[swift-evolution] Closure Syntax

Ethan Diamond edgewood7558 at gmail.com
Thu Dec 31 20:16:06 CST 2015

*There are three pieces at play here IMHO:*
*1. How functions (global and on types) are declared and implemented*
*2. How function specifications are indicated as types*
*3. How anonymous functions are declared and implemented*

Agreed, so lets flush out the rules a little more and see if we can find a
common language for all three, since they're interconnected. For the sake
of clarity, I'm going to refer to closures as blocks, since they're
effectively the same thing. I think we should begin with these three rules:

1. Let's try to keep precedent for function calls, since blocks are pretty
much functions
2. A ^ signifies that we are now entering a block context with regards to
3. Just as in a lot of the rest of Swift, let's infer information we can,
but optionally allow it to be respecified if it makes the syntax clearer

>From there, I think the solution to your #2 (*How function specifications
are indicated as types) *naturally presents itself. This is a normal
function declaration:

func funcName(param) -> return_type

A block is effectively a function without a name - an anonymous function.
So we remove the name. I also agree with your earlier points that func is
inappropriate terminology for what we're trying to do so we remove that
too. Using the ^ rule to signify a block, we get these options, which I
think should both be valid:

^(param) -> return_type
^((param) -> return_type)

Which I find to be easier to read than the current closure type:

(param) -> return_type

because it shares syntax with tuples up until the ->, the () are optional
making the param share syntax with whatever type the param is, and because
when nested closure type syntax become particularly nasty to read.

Indeed, I think it gives us the opportunity for one more gain here. We have
functions with named parameters because of Swift's goal of clarity. This
gives us the opportunity for blocks to also have named parameters. Which
one of these is better?

func fetchHTML(callback: (String, Int) -> Error?)


func fetchHTML(callback: ^(url: String, allowedResponseCode: Int) -> Error?)

The named params aren't enforced when the block is defined, but provides
hints for the Swift user who defines the block body. They can rename those
params if they want, but it gives them a hint on how those params will be
used, and will autocomplete when they go to write the body with those names.

>From there, I think we have the answer to your question #1 as well (*How
functions are declared and implemented) *in that aside from using our new
block type syntax for their params, they are completely unchanged. However,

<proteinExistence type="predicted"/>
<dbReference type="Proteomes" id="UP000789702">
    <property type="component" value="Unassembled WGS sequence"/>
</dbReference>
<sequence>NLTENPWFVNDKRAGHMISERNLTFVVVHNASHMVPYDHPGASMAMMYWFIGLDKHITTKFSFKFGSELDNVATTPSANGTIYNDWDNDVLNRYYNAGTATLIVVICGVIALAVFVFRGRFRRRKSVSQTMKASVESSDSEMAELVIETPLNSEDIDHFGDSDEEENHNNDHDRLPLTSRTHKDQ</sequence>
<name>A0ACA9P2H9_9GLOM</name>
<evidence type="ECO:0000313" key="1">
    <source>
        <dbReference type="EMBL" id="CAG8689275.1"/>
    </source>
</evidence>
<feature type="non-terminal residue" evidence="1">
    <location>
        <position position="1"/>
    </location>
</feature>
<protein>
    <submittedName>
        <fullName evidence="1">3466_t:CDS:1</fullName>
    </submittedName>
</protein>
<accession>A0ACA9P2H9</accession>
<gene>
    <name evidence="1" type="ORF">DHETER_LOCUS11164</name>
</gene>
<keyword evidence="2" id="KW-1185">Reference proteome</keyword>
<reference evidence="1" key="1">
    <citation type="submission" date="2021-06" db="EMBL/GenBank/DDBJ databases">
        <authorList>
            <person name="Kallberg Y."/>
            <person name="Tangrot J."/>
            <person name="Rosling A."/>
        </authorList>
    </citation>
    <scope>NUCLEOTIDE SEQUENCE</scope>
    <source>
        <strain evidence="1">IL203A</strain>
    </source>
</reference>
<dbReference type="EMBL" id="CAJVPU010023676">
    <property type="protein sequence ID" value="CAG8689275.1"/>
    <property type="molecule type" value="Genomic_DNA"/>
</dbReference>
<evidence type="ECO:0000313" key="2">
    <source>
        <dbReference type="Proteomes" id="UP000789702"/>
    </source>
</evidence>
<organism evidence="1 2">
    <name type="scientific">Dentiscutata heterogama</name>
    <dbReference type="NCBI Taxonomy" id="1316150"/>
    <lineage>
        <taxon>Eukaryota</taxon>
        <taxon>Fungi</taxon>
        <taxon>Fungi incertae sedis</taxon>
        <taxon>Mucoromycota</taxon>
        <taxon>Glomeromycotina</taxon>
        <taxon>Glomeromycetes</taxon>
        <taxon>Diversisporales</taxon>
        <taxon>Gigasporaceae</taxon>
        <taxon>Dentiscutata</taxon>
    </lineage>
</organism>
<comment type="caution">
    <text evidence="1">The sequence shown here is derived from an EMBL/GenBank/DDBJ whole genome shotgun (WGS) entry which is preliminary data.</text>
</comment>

the new block type syntax makes function declarations easier to read.

As I listed before, we take this, which I find hard to read at a glance:

func makeIncrementer(forIncrement amount: Int) -> () -> Int { ... }

and replace it with something better:

func makeIncrementer(forIncrement amount: Int) -> ^() -> Int { ... }

or, what I feel should be an option with the ^ syntax:

func makeIncrementer(forIncrement amount: Int) -> ^(() -> Int) { ... }

I don't think you can look at that and tell me it's not clearer to read.

Your point 3 (*How anonymous functions are declared and implemented) *is a
bit trickier to explain, but I think the explanation arises naturally from
the three rules.

Let's start with rule 1, and look at the way we already define an call a

func isNumberFour(number: Int) -> Bool {
    return number == 4

Because we already know the param type and the return type, we don't need
to respecify that information when we call the function. Using the same
logic we used to come up with the block type syntax - removing "func" and
since it has no name, basically using ^ as a signifier - we're going to be
able to reason out exactly what this would look like:

^(number: Int) -> Bool {
    return number == 4

Let's take the case where a function has a block as a parameter:

func isNumberFour(calculateNumber: ^((Int) -> Int)) -> Bool

How do I call this? If we're not using rule 3, inferring what we can, we
would write out this, which I think should be valid syntax if desired by
Swift's users:

let isFour: Bool = isNumberFour(calculateNumber: ^(number: Int) -> Int {
    return number * 2

But there's no reason to be that verbose. We have the isNumberFour
declaration. Much like we don't need to specify that isFour is a Bool,
Swift should also allow this:

let isFour = isNumberFour(calculateNumber: ^(number) {
   return number * 2

The compiler already knows enough about the block for that to work. We
named the Int param for the calculateNumber block, so autocomplete can
finish this for us. However, I also think it should be valid to be able to
change the name when the block's body is defined. So this would also be

let isFour = isNumberFour(calculateNumber: ^(amount) {
   return amount * 2

So the rules we follow are pretty simple. When the block's body is defined,
we only require users to specify the data the compiler can't infer, while
having the option to specify the rest. I believe this is exactly what we're
doing already with closures, we're just moving the part preceding the "in"
to the outside of the method and prefixing it with a ^. It makes closures
easier to reason about the syntax, and easier to read.

There are a few shorthands that would go with it. Let's take the var /
property case. Without using rule 3, removing syntax we can infer, we get

var isNumberFour: ^(number: Int) -> Bool = ^(number: Int) -> Bool {
    return number == 4

But we already know the parameters, return type, and name of the
parameters. So following rule 3, we can reduce this to:

var isNumberFour: ^(Int) -> Bool = ^(number) {
    return number == 4

But I would propose we allow this shorthand, since it's nicer to read: